Former ambassador to the U.S. Michael Kergin recently issued this discouraging assessment on the state of what used to be the world's longest undefended border. While Europe and Asia are breaking down barriers to travel and commerce, he wrote, "Canada and the U.S. appear to be moving in a direction opposite to that of the rest of the world: we are tightening our border."
The consequences, he warned, were severe: increased costs, eroding productivity and degenerating trust in what remains the largest free trade area in the world.
The closing of the United States' northern border began, ironically, in Toronto. On the morning of Sept. 11, 2001, Chuck Winwood, the acting commissioner of the U.S. Customs Service, was visiting Canada's largest city on what was supposed to have been his first holiday in nearly two years.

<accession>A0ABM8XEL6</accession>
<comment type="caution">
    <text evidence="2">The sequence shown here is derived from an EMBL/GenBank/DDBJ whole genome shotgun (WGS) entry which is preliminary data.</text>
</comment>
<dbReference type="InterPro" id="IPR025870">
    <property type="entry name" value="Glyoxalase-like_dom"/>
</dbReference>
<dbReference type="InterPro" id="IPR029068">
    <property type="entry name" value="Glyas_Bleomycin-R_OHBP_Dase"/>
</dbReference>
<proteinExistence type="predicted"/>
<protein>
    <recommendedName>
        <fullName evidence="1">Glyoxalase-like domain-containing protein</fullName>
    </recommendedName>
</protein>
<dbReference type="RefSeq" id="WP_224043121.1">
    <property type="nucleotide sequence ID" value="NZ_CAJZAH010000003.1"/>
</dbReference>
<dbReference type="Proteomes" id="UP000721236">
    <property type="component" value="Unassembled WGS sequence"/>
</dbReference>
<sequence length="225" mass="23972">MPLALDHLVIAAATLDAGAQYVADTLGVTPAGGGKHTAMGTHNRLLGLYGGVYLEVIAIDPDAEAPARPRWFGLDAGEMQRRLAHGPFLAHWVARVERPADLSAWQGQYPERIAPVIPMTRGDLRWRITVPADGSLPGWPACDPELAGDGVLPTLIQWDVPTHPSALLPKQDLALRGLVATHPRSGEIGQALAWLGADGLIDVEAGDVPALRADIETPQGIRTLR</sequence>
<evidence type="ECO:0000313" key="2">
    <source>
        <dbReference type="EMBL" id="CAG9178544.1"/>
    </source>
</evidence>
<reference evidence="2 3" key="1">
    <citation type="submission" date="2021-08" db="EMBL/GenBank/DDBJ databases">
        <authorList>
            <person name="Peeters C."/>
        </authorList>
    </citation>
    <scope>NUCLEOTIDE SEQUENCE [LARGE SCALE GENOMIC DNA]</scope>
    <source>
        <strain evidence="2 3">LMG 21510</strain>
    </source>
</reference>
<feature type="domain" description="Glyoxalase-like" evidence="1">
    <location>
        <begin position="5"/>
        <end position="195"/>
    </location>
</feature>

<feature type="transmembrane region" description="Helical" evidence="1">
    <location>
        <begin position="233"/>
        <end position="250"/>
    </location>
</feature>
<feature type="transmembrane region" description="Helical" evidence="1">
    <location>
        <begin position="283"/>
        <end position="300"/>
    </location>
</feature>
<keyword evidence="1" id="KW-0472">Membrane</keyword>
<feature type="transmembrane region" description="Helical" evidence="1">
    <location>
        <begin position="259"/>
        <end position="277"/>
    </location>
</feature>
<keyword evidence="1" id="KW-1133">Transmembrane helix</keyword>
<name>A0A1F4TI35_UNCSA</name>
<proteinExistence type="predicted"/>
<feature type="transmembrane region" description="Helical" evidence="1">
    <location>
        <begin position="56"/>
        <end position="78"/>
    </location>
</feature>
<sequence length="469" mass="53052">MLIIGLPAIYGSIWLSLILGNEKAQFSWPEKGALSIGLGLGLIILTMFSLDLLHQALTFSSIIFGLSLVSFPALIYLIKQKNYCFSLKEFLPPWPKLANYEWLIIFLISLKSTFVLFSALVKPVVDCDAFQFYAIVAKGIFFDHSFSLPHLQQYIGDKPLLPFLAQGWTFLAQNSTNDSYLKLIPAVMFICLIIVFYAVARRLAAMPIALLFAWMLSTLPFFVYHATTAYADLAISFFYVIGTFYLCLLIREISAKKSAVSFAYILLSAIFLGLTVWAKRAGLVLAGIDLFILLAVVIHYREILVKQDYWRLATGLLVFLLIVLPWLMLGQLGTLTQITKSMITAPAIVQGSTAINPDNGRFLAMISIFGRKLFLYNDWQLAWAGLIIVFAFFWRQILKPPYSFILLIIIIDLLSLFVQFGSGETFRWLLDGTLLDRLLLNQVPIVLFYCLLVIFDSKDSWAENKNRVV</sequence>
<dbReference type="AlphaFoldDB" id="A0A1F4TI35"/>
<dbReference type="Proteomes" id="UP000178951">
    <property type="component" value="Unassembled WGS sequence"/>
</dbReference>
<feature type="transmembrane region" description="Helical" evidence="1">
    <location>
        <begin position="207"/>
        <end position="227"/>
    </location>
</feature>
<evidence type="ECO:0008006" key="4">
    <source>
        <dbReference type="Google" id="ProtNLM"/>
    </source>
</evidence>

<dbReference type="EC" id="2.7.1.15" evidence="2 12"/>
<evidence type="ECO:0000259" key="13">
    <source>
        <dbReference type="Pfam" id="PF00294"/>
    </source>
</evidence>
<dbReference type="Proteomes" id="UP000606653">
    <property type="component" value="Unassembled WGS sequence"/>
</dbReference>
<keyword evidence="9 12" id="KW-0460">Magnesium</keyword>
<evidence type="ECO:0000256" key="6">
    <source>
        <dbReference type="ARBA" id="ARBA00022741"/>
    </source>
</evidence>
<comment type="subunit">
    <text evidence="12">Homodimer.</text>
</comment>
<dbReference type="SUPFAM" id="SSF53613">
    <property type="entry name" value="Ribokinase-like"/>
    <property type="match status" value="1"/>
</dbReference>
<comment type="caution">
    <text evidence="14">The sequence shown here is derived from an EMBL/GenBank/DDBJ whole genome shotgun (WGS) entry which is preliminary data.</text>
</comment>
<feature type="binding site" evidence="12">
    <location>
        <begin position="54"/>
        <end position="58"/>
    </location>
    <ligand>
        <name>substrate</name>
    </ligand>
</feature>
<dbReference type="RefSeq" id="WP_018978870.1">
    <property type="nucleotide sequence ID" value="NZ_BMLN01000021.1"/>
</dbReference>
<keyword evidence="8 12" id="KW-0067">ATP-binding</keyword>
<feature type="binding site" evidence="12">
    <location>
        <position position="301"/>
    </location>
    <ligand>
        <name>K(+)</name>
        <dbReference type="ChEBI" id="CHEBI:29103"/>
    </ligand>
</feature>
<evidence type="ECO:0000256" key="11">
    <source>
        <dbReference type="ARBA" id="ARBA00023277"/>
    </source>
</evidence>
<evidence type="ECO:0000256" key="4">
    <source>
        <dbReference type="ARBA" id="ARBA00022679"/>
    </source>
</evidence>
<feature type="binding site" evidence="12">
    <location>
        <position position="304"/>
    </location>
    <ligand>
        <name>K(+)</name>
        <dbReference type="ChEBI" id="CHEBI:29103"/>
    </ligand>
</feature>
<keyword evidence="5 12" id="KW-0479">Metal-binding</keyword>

Winwood, a 30-year customs veteran who had served in almost every senior post in the agency, understood better than anyone the consequences of what he was about to do.
At 10 that morning, just as the south tower of the World Trade Center in New York was collapsing into rubble, he issued an unprecedented order. Picking up the phone to Washington, he directed his agents and inspectors at all the country's borders to go to a level 1 alert, the highest short of a complete shutdown.
The order required customs officers at every border entry station to end their long practice of waving through most cars and trucks with a smile and a nod.